When a worn 16mm copy of India Song hit our town in the early, post-punk eighties, it created an immediate sensation among the local cinefiles. Several people watched it again and again, and of course some clever bastards started writing articles about its aesthetics, "The aesthetics of absence" or something like that. Almost at the same time, the first solo LP by Richard Jobson of The Skids appeared, with its opening track repeating the hypnotic theme of India Song and Mr. Jobson himself reciting his version of the plot of the movie and making a homage to Duras at the same time. Then the recorded voice of Duras herself also appeared on a double album released by the fashionable Belgian label Les disques du crepuscule. It felt almost as Duras was as contemporary as New Order or The Birthday Party.
Myself, I watched the movie twice and was as hypnotized by its voices as by its visuals. I remember the instant effect of the opening scene: A long, static shot of the hazy, setting sun accompanied by two off screen, female narrators. In a very musical manner they took turns telling the story of the beggar woman who walked from Indochina to Calcutta, followed by the song-like voice of the woman herself. The way the narrators talked in forms of short questions and even shorter answers, as if they were also spectators commenting the visuals (or making up the non- visuals), was something I never had experienced in a movie before, and something I immediately felt as "a shock of the new" or whatever, anyway as something beautiful beyond my understanding, or lack of understanding as the plot started getting more complicated, with even more narrators joining in. I gave it all up but loved it anyway. It remained for years a special cinematic memory, on par with discovering Tarkovsky's Mirror at about the same time. But then, unlike the films of Tarkovsky, which were shown over and over, India Song completely vanished from the local screens. The other films by Duras never even appeared.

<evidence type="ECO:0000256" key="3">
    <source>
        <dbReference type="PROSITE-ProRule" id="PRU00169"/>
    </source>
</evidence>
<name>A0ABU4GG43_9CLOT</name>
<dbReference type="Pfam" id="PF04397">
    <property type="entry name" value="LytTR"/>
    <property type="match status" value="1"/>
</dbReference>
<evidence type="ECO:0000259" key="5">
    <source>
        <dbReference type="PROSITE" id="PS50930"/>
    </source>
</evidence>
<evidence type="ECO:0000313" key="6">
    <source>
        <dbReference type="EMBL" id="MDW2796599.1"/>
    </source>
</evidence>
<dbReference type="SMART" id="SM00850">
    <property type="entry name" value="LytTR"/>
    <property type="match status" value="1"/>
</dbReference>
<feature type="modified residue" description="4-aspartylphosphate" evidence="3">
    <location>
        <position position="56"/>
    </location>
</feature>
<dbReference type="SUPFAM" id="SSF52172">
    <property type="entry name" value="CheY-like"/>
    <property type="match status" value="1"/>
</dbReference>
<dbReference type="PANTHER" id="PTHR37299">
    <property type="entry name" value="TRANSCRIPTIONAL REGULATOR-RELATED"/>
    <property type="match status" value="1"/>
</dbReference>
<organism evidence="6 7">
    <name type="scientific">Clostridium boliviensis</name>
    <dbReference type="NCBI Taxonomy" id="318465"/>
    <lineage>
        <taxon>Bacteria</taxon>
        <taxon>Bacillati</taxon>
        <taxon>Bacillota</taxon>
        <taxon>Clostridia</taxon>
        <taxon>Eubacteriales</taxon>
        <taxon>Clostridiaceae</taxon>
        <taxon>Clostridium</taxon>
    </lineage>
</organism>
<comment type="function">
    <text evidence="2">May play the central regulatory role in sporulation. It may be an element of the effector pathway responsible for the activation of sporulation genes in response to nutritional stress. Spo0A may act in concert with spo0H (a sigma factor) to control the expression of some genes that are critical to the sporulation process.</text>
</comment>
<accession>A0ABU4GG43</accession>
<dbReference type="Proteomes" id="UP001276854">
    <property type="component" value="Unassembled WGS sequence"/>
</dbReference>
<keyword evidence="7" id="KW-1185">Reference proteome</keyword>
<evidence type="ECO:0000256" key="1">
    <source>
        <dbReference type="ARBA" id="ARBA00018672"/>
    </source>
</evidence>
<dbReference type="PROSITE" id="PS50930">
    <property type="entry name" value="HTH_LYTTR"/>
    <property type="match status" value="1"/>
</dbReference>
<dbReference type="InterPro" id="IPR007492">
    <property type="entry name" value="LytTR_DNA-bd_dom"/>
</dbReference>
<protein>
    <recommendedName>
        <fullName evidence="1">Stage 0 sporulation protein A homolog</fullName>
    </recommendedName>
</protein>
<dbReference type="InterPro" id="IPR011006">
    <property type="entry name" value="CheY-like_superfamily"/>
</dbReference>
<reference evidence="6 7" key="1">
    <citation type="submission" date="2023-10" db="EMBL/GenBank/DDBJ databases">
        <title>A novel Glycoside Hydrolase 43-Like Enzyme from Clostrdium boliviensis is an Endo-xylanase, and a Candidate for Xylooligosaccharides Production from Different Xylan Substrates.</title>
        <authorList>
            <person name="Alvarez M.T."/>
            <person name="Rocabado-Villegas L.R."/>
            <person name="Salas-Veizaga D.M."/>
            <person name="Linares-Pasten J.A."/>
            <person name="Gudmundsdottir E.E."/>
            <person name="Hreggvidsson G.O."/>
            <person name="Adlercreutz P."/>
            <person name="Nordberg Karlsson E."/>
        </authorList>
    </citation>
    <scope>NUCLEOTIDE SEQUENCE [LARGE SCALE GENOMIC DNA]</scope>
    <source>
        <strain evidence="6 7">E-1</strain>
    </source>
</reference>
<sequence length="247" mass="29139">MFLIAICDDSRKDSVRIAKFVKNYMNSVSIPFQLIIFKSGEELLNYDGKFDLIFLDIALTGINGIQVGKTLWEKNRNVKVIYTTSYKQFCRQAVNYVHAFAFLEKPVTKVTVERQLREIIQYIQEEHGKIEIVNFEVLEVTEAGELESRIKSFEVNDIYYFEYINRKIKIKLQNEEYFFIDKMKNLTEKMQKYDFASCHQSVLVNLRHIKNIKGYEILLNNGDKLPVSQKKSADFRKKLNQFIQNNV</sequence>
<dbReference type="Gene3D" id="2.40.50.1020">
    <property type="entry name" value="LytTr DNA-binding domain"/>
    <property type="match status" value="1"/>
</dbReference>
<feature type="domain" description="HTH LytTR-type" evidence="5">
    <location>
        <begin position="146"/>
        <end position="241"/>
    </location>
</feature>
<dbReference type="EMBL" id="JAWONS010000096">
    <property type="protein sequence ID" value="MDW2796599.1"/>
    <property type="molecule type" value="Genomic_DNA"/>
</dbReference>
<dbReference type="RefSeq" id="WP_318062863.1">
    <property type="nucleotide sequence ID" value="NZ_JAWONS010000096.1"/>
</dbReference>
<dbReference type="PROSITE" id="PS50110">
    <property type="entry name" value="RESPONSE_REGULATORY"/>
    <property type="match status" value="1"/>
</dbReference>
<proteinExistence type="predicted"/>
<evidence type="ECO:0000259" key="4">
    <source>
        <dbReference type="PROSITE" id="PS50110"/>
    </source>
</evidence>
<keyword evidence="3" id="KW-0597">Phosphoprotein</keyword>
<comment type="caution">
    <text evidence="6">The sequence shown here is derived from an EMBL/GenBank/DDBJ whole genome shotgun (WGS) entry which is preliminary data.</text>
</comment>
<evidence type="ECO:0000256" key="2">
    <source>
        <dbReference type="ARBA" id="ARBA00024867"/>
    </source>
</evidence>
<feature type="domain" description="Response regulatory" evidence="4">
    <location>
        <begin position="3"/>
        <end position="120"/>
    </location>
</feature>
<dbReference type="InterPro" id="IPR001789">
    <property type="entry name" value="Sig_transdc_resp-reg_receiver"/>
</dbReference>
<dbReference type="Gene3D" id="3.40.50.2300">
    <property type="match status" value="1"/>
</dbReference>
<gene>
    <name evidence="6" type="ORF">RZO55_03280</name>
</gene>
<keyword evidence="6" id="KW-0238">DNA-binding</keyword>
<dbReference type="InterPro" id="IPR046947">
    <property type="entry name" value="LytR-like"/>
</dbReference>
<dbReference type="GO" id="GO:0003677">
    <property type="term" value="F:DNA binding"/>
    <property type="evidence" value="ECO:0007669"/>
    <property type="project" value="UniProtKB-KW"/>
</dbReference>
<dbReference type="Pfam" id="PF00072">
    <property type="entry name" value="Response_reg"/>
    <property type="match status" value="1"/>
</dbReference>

Now, about thirty years later, with none of my then fellow watchers around, I have seen and heard the DVD of India Song some more times, as well as a handful of others by Duras. It is without doubt still a very special movie indeed, and I guess the best of the bunch, although Nathalie Granger comes close. But I am still also almost at a loss trying to understand why this movie is so powerful. I admit that the dark and grainy 16mm look is nothing special. And no, the french settings around the Château does not look much like the heated delta land in India mentioned in the dialogues. But no, it does not matter. So what is it? Well...
The music and the voices! It captures me every time; the way the bewildering narration and the slow piano blues or the upbeat orchestra waltzes blend together with the static or slowly panned visuals. I may now begin to unravel the plot, but hope never to come to a full understanding; the theme of the "Lepers of the heart" caught in their colonial abyss playing out their hopeless love affairs sets the tone, but the finer points of the narrative will forever elude me, I hope.
I can see why the movie is so much discussed in academic circles and why it is hated so much by the average movie fan. Despite its complexities, it seems quite simple. Love it or leave it. A complexity: As with other work by Duras, there is a lot of discrepancies between what we hear and what we see. The actors does not speak, yet we hear their voices. They move off screen, yet we still hear their voices. They all seem to deceive one another, yet the attraction of the central Anne Marie Stretter is never in doubt. But we cannot see why; is it because she is the only white female around? The only remains of a white, piano-driven elegance among the (never seen) beggars and lepers and the smell of death (incense). She is a mystery I guess, and that is her attraction. The simplicity: Long, static shots and characters moving ever so slowly or just posing as a still life. Even fans of Marienbad might lose their temper. But for me, India Song is the better of the two. It goes right to my heart. Perhaps it is its female quality.